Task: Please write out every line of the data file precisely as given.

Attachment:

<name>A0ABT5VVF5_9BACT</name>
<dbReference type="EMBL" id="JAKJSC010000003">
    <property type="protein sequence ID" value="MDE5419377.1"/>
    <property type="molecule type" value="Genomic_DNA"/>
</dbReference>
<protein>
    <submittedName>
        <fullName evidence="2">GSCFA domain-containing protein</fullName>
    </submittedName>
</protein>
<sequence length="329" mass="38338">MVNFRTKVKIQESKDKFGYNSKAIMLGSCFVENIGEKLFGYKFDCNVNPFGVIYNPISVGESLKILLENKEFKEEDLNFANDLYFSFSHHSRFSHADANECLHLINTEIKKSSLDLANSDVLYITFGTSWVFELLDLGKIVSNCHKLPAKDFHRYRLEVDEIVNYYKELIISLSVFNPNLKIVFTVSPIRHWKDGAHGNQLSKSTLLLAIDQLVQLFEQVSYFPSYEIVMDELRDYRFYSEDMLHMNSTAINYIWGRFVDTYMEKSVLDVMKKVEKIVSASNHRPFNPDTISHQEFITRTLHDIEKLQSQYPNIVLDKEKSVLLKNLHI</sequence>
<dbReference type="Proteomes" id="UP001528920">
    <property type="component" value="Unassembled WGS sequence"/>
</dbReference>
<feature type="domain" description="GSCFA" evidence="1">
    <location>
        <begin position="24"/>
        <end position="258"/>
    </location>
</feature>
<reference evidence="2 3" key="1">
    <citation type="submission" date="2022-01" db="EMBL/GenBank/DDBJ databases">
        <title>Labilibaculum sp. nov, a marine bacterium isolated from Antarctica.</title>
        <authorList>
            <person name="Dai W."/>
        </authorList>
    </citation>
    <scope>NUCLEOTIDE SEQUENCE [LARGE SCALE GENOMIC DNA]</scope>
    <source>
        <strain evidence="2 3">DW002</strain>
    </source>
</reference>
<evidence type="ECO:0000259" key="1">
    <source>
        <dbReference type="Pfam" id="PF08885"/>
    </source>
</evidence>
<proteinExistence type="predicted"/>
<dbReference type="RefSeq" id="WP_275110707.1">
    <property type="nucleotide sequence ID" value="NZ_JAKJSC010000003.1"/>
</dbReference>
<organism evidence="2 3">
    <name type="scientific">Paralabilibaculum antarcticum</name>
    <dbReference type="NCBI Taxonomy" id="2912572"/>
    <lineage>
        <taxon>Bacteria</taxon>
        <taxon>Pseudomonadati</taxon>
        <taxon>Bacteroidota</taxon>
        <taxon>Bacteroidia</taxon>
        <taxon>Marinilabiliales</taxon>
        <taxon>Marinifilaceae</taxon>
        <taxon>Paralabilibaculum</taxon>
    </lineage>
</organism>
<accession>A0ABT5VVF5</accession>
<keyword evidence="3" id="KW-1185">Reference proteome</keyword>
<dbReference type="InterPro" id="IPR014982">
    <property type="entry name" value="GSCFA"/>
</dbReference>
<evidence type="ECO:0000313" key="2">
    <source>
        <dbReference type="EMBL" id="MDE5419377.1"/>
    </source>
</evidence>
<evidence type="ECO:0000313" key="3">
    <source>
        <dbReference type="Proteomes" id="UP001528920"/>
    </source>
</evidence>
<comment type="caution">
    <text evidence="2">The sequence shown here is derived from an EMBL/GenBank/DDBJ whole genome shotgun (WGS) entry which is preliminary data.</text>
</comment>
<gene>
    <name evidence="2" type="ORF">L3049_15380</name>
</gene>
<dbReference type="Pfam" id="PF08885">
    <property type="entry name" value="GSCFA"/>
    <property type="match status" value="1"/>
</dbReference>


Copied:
<name>A0ABT5VVF5_9BACT</name>
<dbReference type="EMBL" id="JAKJSC010000003">
    <property type="protein sequence ID" value="MDE5419377.1"/>
    <property type="molecule type" value="Genomic_DNA"/>
</dbReference>
<protein>
    <submittedName>
        <fullName evidence="2">GSCFA domain-containing protein</fullName>
    </submittedName>
</protein>
<sequence length="329" mass="38338">MVNFRTKVKIQESKDKFGYNSKAIMLGSCFVENIGEKLFGYKFDCNVNPFGVIYNPISVGESLKILLENKEFKEEDLNFANDLYFSFSHHSRFSHADANECLHLINTEIKKSSLDLANSDVLYITFGTSWVFELLDLGKIVSNCHKLPAKDFHRYRLEVDEIVNYYKELIISLSVFNPNLKIVFTVSPIRHWKDGAHGNQLSKSTLLLAIDQLVQLFEQVSYFPSYEIVMDELRDYRFYSEDMLHMNSTAINYIWGRFVDTYMEKSVLDVMKKVEKIVSASNHRPFNPDTISHQEFITRTLHDIEKLQSQYPNIVLDKEKSVLLKNLHI</sequence>
<dbReference type="Proteomes" id="UP001528920">
    <property type="component" value="Unassembled WGS sequence"/>
</dbReference>
<feature type="domain" description="GSCFA" evidence="1">
    <location>
        <begin position="24"/>
        <end position="258"/>
    </location>
</feature>
<reference evidence="2 3" key="1">
    <citation type="submission" date="2022-01" db="EMBL/GenBank/DDBJ databases">
        <title>Labilibaculum sp. nov, a marine bacterium isolated from Antarctica.</title>
        <authorList>
            <person name="Dai W."/>
        </authorList>
    </citation>
    <scope>NUCLEOTIDE SEQUENCE [LARGE SCALE GENOMIC DNA]</scope>
    <source>
        <strain evidence="2 3">DW002</strain>
    </source>
</reference>
<evidence type="ECO:0000259" key="1">
    <source>
        <dbReference type="Pfam" id="PF08885"/>
    </source>
</evidence>
<proteinExistence type="predicted"/>
<dbReference type="RefSeq" id="WP_275110707.1">
    <property type="nucleotide sequence ID" value="NZ_JAKJSC010000003.1"/>
</dbReference>
<organism evidence="2 3">
    <name type="scientific">Paralabilibaculum antarcticum</name>
    <dbReference type="NCBI Taxonomy" id="2912572"/>
    <lineage>
        <taxon>Bacteria</taxon>
        <taxon>Pseudomonadati</taxon>
        <taxon>Bacteroidota</taxon>
        <taxon>Bacteroidia</taxon>
        <taxon>Marinilabiliales</taxon>
        <taxon>Marinifilaceae</taxon>
        <taxon>Paralabilibaculum</taxon>
    </lineage>
</organism>
<accession>A0ABT5VVF5</accession>
<keyword evidence="3" id="KW-1185">Reference proteome</keyword>
<dbReference type="InterPro" id="IPR014982">
    <property type="entry name" value="GSCFA"/>
</dbReference>
<evidence type="ECO:0000313" key="2">
    <source>
        <dbReference type="EMBL" id="MDE5419377.1"/>
    </source>
</evidence>
<evidence type="ECO:0000313" key="3">
    <source>
        <dbReference type="Proteomes" id="UP001528920"/>
    </source>
</evidence>
<comment type="caution">
    <text evidence="2">The sequence shown here is derived from an EMBL/GenBank/DDBJ whole genome shotgun (WGS) entry which is preliminary data.</text>
</comment>
<gene>
    <name evidence="2" type="ORF">L3049_15380</name>
</gene>
<dbReference type="Pfam" id="PF08885">
    <property type="entry name" value="GSCFA"/>
    <property type="match status" value="1"/>
</dbReference>